What is this "key to human warmth" that the writer thinks Mr Lee lacks so much so that although he "would dearly love to love Mr Lee", he finds it "so difficult - almost impossible even - to connect 'beloved' with Mr Lee"?
I should say at the outset that the rest of the world does not seem to find it difficult to love Mr Lee and to honour him. Even a careful biographer must have lost count of the many awards of distinction and honours that have been bestowed on Mr Lee from schools and universities to Heads of State.
The writer then turns to Mr Lee's latest book, One Man's View of the World and he says this:
The writer says very clearly that he wants to see "some inkling of [Mr Lee's] sentiments and frailties". In the segment quoted by the writer himself, is there not enough humanity in it? Mr Lee craves to see his wife in the hereafter but he realistically declares it probably won't happen. But observe his humility. He doesn't dismiss the idea of life after death as nonsense and pathetic (as some vociferous atheist writers do) or as childish wishful thinking (as Einstein did). He merely says "I don't think I will". He qualifies his statement with a modest assertion that it is only his thought. He is not stating it as a definite fact as we Christians tend to do with an overconfidence that is sometimes ludicrous especially since it doesn't have the support of any evidence. All Mr Lee does in the passage is to express his thoughts. Mr Lee then goes on, quite legitimately, to expand on why he thinks that way and it is obvious to any reader that here is a man whose thoughts are perfectly rational.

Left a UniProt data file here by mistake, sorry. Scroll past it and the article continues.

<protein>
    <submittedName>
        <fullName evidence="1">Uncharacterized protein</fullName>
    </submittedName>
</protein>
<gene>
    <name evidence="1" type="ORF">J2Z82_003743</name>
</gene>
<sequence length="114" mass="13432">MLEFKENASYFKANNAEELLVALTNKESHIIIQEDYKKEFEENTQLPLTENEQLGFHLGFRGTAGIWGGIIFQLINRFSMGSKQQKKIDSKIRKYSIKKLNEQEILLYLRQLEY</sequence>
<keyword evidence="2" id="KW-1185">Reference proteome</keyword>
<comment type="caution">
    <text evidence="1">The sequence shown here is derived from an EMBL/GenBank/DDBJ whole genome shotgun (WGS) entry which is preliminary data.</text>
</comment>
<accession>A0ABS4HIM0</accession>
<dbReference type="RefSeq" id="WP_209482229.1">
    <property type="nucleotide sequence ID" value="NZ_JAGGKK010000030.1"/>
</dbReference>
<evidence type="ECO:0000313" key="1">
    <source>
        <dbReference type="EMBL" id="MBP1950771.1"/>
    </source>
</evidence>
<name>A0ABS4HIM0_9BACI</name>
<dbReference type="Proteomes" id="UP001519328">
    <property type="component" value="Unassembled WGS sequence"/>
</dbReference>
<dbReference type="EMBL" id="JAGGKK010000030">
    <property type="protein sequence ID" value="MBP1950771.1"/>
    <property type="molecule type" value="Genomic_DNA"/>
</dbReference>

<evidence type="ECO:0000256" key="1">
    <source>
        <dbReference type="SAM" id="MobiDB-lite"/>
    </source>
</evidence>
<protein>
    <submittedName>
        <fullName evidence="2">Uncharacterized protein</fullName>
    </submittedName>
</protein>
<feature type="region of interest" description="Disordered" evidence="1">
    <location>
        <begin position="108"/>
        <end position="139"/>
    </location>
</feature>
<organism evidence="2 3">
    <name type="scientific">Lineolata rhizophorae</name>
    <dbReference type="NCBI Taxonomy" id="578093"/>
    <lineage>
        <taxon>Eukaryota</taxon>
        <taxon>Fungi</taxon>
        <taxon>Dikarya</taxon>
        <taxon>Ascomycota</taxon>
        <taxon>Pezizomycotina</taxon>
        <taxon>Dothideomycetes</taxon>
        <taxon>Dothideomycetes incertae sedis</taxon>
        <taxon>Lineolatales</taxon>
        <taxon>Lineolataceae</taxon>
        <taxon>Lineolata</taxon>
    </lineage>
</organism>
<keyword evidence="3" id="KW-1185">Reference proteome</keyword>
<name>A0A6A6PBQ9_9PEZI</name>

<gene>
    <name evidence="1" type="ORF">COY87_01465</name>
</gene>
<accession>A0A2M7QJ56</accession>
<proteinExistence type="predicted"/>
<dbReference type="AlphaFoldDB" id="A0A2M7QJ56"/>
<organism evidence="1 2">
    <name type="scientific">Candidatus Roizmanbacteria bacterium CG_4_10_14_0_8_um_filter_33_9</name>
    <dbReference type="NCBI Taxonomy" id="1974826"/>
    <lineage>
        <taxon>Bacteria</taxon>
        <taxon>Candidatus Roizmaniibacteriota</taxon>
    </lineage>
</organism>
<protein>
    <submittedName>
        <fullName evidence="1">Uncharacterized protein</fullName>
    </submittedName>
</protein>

After quoting that passage from Mr Lee's book, the writer of the article concludes disapprovingly that "logic is all or nothing to Mr Lee, even in the twilight of his years."
What does the writer expect? That Mr Lee in the twilight of his years should lose some of that wonderful logic of his? That logic of Mr Lee's is the logic that brought us to where we are today in Singapore. Thank God Mr Lee still has his logic in heaps! Logic may not be an important commodity to the writer of the article and his own writing discloses his scant respect for it but I'm sure glad the former leader of this nation and the maker of policies that affect all of us is perfectly logical even at 90.
Some people want to see frailty in a man of 90. To these people, an old man is more human if he displays some clear weakness so they can weep with him and offer him their sympathy. A bit of dithering, a bit of doubt, some regrets for his past and a frantic search for an afterlife would, to these people, be clearer signs that he is indeed in possession of the "key to human warmth".
But Mr Lee is not one whom we can love the way we love a squishy teddy bear and neither is he a child we can smother with kisses. Mr Lee is a pragmatic doer and he makes things work. You can only love and respect him for the things he has done. And as it is, there's a lot to love and respect him for without bothering about some fuzzy notion such as human warmth.